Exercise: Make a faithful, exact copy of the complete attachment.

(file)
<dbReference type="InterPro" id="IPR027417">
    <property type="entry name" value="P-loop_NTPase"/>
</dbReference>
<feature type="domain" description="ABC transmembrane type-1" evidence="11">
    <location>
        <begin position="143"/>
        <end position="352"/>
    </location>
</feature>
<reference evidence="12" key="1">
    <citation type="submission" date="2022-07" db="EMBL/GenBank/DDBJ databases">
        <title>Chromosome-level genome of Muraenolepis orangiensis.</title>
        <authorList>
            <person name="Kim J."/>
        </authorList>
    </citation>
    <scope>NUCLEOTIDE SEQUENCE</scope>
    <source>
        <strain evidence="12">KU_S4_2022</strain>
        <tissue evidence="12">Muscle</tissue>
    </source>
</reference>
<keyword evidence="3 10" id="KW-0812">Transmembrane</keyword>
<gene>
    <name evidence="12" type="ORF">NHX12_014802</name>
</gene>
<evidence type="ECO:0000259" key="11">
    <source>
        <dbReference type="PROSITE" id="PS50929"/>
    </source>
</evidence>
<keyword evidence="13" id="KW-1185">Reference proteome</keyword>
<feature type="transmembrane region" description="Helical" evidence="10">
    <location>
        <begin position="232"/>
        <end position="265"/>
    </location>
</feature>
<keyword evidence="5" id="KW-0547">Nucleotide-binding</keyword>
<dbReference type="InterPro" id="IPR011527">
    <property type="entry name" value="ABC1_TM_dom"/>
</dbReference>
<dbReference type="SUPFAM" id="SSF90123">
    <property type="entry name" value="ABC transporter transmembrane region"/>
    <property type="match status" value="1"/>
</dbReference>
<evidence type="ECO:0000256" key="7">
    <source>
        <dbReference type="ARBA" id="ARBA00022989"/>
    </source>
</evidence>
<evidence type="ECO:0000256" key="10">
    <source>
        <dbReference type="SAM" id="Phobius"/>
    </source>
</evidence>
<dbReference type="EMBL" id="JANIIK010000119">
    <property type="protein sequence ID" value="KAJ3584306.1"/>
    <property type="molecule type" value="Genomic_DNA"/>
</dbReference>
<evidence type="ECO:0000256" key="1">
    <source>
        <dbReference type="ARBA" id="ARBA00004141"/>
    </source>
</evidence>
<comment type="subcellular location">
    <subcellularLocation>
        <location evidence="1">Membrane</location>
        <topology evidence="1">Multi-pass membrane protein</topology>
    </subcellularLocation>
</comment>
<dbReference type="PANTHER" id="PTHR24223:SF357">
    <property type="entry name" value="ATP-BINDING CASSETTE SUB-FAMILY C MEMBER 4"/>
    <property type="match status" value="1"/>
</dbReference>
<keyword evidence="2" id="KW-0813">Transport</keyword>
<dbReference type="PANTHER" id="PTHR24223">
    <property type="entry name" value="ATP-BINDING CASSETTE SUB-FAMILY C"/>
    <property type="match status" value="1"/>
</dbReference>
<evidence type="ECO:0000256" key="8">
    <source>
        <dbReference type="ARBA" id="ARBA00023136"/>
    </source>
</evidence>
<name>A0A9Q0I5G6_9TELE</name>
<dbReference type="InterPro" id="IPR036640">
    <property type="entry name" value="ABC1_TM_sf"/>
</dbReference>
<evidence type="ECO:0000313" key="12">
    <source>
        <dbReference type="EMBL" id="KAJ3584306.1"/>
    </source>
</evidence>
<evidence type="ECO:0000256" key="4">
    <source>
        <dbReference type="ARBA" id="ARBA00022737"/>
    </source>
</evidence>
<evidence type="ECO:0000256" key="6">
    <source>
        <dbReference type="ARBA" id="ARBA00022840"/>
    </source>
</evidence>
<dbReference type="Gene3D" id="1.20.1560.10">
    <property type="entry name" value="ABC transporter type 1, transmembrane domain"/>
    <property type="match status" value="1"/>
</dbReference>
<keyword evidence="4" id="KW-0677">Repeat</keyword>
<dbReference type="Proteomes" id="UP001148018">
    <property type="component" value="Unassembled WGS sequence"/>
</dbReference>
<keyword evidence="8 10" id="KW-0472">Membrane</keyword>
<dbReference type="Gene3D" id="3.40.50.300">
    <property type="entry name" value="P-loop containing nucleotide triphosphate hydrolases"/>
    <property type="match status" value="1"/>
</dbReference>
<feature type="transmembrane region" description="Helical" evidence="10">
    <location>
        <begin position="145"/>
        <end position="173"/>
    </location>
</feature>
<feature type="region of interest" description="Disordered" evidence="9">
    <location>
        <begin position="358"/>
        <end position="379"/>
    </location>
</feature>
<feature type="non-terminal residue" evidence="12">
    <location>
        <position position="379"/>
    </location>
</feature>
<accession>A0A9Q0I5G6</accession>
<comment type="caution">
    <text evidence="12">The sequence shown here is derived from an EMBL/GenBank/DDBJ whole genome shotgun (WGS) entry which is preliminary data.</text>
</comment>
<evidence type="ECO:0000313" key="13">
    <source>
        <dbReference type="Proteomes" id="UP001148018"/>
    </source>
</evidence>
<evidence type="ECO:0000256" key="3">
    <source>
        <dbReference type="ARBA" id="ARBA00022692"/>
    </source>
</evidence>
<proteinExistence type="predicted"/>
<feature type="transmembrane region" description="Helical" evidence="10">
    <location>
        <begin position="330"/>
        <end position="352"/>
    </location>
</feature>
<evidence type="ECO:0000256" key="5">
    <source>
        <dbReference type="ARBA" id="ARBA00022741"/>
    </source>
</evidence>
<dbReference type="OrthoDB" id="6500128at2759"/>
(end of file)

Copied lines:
<dbReference type="InterPro" id="IPR027417">
    <property type="entry name" value="P-loop_NTPase"/>
</dbReference>
<feature type="domain" description="ABC transmembrane type-1" evidence="11">
    <location>
        <begin position="143"/>
        <end position="352"/>
    </location>
</feature>
<reference evidence="12" key="1">
    <citation type="submission" date="2022-07" db="EMBL/GenBank/DDBJ databases">
        <title>Chromosome-level genome of Muraenolepis orangiensis.</title>
        <authorList>
            <person name="Kim J."/>
        </authorList>
    </citation>
    <scope>NUCLEOTIDE SEQUENCE</scope>
    <source>
        <strain evidence="12">KU_S4_2022</strain>
        <tissue evidence="12">Muscle</tissue>
    </source>
</reference>
<keyword evidence="3 10" id="KW-0812">Transmembrane</keyword>
<gene>
    <name evidence="12" type="ORF">NHX12_014802</name>
</gene>
<evidence type="ECO:0000259" key="11">
    <source>
        <dbReference type="PROSITE" id="PS50929"/>
    </source>
</evidence>
<keyword evidence="13" id="KW-1185">Reference proteome</keyword>
<feature type="transmembrane region" description="Helical" evidence="10">
    <location>
        <begin position="232"/>
        <end position="265"/>
    </location>
</feature>
<keyword evidence="5" id="KW-0547">Nucleotide-binding</keyword>
<dbReference type="InterPro" id="IPR011527">
    <property type="entry name" value="ABC1_TM_dom"/>
</dbReference>
<dbReference type="SUPFAM" id="SSF90123">
    <property type="entry name" value="ABC transporter transmembrane region"/>
    <property type="match status" value="1"/>
</dbReference>
<evidence type="ECO:0000256" key="7">
    <source>
        <dbReference type="ARBA" id="ARBA00022989"/>
    </source>
</evidence>
<evidence type="ECO:0000256" key="10">
    <source>
        <dbReference type="SAM" id="Phobius"/>
    </source>
</evidence>
<dbReference type="EMBL" id="JANIIK010000119">
    <property type="protein sequence ID" value="KAJ3584306.1"/>
    <property type="molecule type" value="Genomic_DNA"/>
</dbReference>
<evidence type="ECO:0000256" key="1">
    <source>
        <dbReference type="ARBA" id="ARBA00004141"/>
    </source>
</evidence>
<comment type="subcellular location">
    <subcellularLocation>
        <location evidence="1">Membrane</location>
        <topology evidence="1">Multi-pass membrane protein</topology>
    </subcellularLocation>
</comment>
<dbReference type="PANTHER" id="PTHR24223:SF357">
    <property type="entry name" value="ATP-BINDING CASSETTE SUB-FAMILY C MEMBER 4"/>
    <property type="match status" value="1"/>
</dbReference>
<keyword evidence="2" id="KW-0813">Transport</keyword>
<dbReference type="PANTHER" id="PTHR24223">
    <property type="entry name" value="ATP-BINDING CASSETTE SUB-FAMILY C"/>
    <property type="match status" value="1"/>
</dbReference>
<evidence type="ECO:0000256" key="8">
    <source>
        <dbReference type="ARBA" id="ARBA00023136"/>
    </source>
</evidence>
<name>A0A9Q0I5G6_9TELE</name>
<dbReference type="InterPro" id="IPR036640">
    <property type="entry name" value="ABC1_TM_sf"/>
</dbReference>
<evidence type="ECO:0000313" key="12">
    <source>
        <dbReference type="EMBL" id="KAJ3584306.1"/>
    </source>
</evidence>
<evidence type="ECO:0000256" key="4">
    <source>
        <dbReference type="ARBA" id="ARBA00022737"/>
    </source>
</evidence>
<evidence type="ECO:0000256" key="6">
    <source>
        <dbReference type="ARBA" id="ARBA00022840"/>
    </source>
</evidence>
<dbReference type="Gene3D" id="1.20.1560.10">
    <property type="entry name" value="ABC transporter type 1, transmembrane domain"/>
    <property type="match status" value="1"/>
</dbReference>
<keyword evidence="4" id="KW-0677">Repeat</keyword>
<dbReference type="Proteomes" id="UP001148018">
    <property type="component" value="Unassembled WGS sequence"/>
</dbReference>
<keyword evidence="8 10" id="KW-0472">Membrane</keyword>
<dbReference type="Gene3D" id="3.40.50.300">
    <property type="entry name" value="P-loop containing nucleotide triphosphate hydrolases"/>
    <property type="match status" value="1"/>
</dbReference>
<feature type="transmembrane region" description="Helical" evidence="10">
    <location>
        <begin position="145"/>
        <end position="173"/>
    </location>
</feature>
<feature type="region of interest" description="Disordered" evidence="9">
    <location>
        <begin position="358"/>
        <end position="379"/>
    </location>
</feature>
<feature type="non-terminal residue" evidence="12">
    <location>
        <position position="379"/>
    </location>
</feature>
<accession>A0A9Q0I5G6</accession>
<comment type="caution">
    <text evidence="12">The sequence shown here is derived from an EMBL/GenBank/DDBJ whole genome shotgun (WGS) entry which is preliminary data.</text>
</comment>
<evidence type="ECO:0000313" key="13">
    <source>
        <dbReference type="Proteomes" id="UP001148018"/>
    </source>
</evidence>
<evidence type="ECO:0000256" key="3">
    <source>
        <dbReference type="ARBA" id="ARBA00022692"/>
    </source>
</evidence>
<proteinExistence type="predicted"/>
<feature type="transmembrane region" description="Helical" evidence="10">
    <location>
        <begin position="330"/>
        <end position="352"/>
    </location>
</feature>
<evidence type="ECO:0000256" key="5">
    <source>
        <dbReference type="ARBA" id="ARBA00022741"/>
    </source>
</evidence>
<dbReference type="OrthoDB" id="6500128at2759"/>